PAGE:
National Health Literacy policies and what we can learn from them
Policy documents addressing health literacy issues
Many Member States of the European Union and other countries in the world are addressing health literacy issues, for example in policies tackling inequalities in health, in programmes for older vulnerable groups or in activities promoting self-management and adherence to medical plans.
Some countries have specific policies or strategies in the area of health literacy, vulnerable groups with low literacy. The IROHLA project analysed these documents to see how countries envisage development of health literacy interventions.
Some important commonalities and difference identified.
- Definition of health literacy: Although countries use slightly different definitions all of them agree that “health literacy is the degree to which individuals have the capacity to obtain, process, and understand basic health information and services needed to make appropriate health decisions”. Some distinguish two components: individual health literacy and the health literacy environment.
- Problem analyses: Countries see health literacy as a priority mostly because of equity, right to access to healthcare, and human rights in general. Countries also mention healthcare costs, adherence to medical plans, and costs of healthcare as considerations. Countries often link health literacy efforts to initiatives addressing chronic diseases, like diabetes and cardiovascular diseases and to mental health.
- Proposed actions aimed at individuals with low health literacy: Here national strategies vary widely. Some are not mentioning evidence-based interventions at all, but just mention general principles. Many countries focus on functional health literacy, reading and writing skills, understanding information. Some countries provide detailed example of good practices, e.g. Canada.
- Proposed actions/interventions aimed at communities: Most countries recognise the important roles families, neighbours and communities have in strengthening health literacy and link activities to social inclusion, participation in society and activation of the older people.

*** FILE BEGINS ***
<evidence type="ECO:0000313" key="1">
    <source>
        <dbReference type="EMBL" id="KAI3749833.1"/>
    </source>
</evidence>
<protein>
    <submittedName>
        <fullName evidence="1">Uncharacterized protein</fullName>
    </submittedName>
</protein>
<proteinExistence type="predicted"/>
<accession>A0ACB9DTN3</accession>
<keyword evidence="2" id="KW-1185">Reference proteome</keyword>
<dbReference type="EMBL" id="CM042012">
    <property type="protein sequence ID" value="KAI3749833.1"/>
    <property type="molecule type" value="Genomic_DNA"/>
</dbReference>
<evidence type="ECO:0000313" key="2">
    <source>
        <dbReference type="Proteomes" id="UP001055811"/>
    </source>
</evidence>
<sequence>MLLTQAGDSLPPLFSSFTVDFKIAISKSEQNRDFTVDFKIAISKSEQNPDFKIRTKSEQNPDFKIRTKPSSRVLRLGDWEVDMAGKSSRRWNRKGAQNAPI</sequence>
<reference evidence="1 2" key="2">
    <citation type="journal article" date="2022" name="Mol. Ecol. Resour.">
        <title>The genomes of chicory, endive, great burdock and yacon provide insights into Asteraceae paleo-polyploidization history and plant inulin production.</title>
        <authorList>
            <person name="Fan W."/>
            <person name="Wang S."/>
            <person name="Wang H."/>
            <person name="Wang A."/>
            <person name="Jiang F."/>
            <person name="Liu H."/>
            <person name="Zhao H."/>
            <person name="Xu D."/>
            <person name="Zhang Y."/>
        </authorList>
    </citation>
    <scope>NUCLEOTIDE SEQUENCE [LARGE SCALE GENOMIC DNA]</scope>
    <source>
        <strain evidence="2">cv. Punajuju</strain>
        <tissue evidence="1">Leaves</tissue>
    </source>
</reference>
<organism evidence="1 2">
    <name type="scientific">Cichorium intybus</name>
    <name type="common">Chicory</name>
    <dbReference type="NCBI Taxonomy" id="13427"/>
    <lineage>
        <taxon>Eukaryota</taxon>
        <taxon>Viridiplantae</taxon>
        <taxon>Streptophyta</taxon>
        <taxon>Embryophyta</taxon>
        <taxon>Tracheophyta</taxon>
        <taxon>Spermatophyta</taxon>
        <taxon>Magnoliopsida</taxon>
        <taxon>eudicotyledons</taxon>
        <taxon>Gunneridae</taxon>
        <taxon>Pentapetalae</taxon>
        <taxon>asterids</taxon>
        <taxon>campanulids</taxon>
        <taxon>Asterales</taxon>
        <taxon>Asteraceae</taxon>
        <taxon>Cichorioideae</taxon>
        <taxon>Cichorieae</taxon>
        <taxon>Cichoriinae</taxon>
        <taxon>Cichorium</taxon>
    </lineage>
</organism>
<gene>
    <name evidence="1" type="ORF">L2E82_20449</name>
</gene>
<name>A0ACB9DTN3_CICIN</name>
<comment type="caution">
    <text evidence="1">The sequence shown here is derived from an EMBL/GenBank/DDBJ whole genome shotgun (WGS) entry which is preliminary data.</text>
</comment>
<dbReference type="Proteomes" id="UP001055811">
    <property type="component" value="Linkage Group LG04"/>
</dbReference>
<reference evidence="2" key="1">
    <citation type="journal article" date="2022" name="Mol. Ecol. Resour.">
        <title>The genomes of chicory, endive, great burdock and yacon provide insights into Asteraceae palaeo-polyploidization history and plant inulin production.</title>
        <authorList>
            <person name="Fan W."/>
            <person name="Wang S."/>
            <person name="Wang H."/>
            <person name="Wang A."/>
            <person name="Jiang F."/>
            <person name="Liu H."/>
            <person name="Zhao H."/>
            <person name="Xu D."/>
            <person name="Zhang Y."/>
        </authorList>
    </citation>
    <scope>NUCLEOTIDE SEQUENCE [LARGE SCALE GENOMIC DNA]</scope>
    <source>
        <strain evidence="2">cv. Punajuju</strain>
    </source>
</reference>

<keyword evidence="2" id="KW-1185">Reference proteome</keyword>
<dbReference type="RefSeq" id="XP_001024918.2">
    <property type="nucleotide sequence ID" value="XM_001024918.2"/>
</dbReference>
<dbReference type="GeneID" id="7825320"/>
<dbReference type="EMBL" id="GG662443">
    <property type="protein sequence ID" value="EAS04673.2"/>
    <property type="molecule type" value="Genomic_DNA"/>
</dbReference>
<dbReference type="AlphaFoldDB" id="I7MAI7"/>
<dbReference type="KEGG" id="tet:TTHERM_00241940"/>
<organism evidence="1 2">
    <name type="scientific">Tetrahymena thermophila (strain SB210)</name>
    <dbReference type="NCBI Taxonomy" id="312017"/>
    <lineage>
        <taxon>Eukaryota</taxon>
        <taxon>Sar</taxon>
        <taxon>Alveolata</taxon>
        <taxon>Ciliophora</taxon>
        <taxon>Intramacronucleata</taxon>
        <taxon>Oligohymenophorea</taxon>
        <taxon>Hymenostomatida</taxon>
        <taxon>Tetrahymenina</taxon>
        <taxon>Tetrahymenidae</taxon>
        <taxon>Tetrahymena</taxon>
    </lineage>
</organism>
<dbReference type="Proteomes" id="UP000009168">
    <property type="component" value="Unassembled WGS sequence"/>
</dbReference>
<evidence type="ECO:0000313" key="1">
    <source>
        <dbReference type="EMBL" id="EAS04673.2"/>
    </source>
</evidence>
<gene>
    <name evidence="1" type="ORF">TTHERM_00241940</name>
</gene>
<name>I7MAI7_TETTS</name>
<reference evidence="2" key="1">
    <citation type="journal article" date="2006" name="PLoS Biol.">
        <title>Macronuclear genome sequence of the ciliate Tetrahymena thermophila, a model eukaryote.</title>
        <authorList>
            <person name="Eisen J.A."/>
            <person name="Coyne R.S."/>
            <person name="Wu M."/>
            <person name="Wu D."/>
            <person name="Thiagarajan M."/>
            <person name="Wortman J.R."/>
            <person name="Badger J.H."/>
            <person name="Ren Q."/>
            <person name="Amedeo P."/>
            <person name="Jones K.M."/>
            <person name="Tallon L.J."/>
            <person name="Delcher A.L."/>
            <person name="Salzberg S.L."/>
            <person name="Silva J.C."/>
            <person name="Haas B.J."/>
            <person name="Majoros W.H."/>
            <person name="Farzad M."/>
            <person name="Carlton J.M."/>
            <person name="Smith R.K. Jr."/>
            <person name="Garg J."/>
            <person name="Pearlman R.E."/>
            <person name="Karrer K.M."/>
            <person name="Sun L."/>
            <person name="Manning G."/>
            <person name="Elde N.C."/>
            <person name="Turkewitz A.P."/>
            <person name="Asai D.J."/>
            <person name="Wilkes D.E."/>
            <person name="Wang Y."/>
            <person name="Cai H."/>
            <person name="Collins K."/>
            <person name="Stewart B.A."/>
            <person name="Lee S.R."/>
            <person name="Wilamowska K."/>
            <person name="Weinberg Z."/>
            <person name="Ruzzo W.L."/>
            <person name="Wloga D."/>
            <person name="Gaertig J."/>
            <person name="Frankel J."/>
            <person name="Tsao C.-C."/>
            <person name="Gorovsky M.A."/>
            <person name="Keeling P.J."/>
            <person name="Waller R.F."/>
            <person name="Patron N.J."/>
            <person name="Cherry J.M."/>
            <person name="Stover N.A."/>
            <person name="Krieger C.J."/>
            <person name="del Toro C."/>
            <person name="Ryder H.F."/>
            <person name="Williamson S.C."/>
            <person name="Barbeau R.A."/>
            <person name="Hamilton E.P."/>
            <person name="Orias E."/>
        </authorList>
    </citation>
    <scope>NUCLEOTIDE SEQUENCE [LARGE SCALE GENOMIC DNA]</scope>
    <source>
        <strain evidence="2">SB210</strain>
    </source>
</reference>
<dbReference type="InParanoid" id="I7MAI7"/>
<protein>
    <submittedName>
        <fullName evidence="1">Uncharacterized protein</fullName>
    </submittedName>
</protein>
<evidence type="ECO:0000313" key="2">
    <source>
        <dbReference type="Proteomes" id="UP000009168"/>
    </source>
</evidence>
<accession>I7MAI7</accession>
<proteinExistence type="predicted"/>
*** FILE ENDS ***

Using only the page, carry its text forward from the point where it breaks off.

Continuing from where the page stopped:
- Proposed actions/interventions aimed at professionals: Country strategies mention communication skills as important area of improvement to assist patients with lower health literacy levels. Some countries refer to legal obligations of informed consent and the obligations of health professionals to provide complete and understandable information. In some strategies the importance of incorporating health literacy topics in medical training and education are mentioned.
- Proposed actions/interventions aimed at health sector: Country strategies acknowledge that sustainable health literacy needs changes in the health institutions. At the organisational level (e.g. hospitals) health literacy needs to be integrated in policies for providing of care. Examples mentioned are understandable information, accessible buildings, motivated staff
- Cost-benefit analyses: Policies often mention arguments of costs in general terms, e.g. expected higher efficiency when patients understand health information better and adhere more to treatments. None of the policies translates expected results into clear cost-effects. However, some indicate that they will start monitoring.
- Expected results or outcome of the policy: Countries define expected outcomes in terms of more cost-effective, equitable, safer, and higher quality health services; and eventually improved health outcomes. Some mention a society that is more informed, empowered, and engaged in health protection and promotion.
Here you can find the national health literacy policies and strategies of:
- Australia: Consumers, the health system and health literacy: Taking action to improve safety and quality, August 2014 Download PDF here
- USA: National Action Plan to Improve Health Literacy, Dept of Health, 2010 Download PDF here
- USA: Health Literacy: A Prescription to End Confusion, Institute of Medicine, 2004 Download PDF here
- USA: Improving Health Literacy for Older Adults, Expert Panel Report, Dept of Health and CDC, 2009 Download PDF here
- Canada: An Intersectoral Approach to Improve Health Literacy for Canadians, A Discussion Paper, Public Health Association Canada, 2012 Download PDF here
- Canada: A Vision for Health Literacy Canada, Report of an Expert Panel on Health Literacy, CPHA 2008 Download PDF here
- Ireland: National Health Literacy Policy and Strategy, Reearch Report NALA 2002 Download PDF here
- Scotland: Making It Easy, Health Literacy Action Plan for Scotland, NHS Scotland 2014 Download PDF here
- Netherlands: Laaggeletterdheid te lijf, signalering ethiek en gezondheid, Gezondheidsraad 2011 Download PDF here
- Netherlands: Kennissynthese Gezondheidsvaardigheden, niet voor iedereen vanzelfsprekend, Nivel 2014 Download PDF here
- Germany: Nationales Gesundheitsziel, Gesundheitliche Kompetenz erhöhen, Patient(inn)ensouveränität stärken. Bilanzierung, Aktualisierung, zukünftige prioritäre Maßnahmen, Gesundheitsziele.de, 2011 Download PDF here
- Switzerland: Förderung der Gesundheitskompetenz – Erhebung der Aktivitäten der Kantone, Schweizerische Eidgenossenschaft (2013) Download PDF here
- Austria: Rahmen Gesunheitsziel 3 Gesundheitskompetenz der Bevölkerung stärken, Bundesministerium fur Gesundheit, Wien 2014 Download PDF here Download PDF here
- Wales: Health Literacy in Wales, a scoping document, Public Health Wales, 2010 Download PDF here
- Europe: Health Literacy; the Solid Facts, WHO-Europe 2013 Download PDF here
- Singapore: Singapore Action Plan to Improve Health Literacy (Presentation only) Download PDF here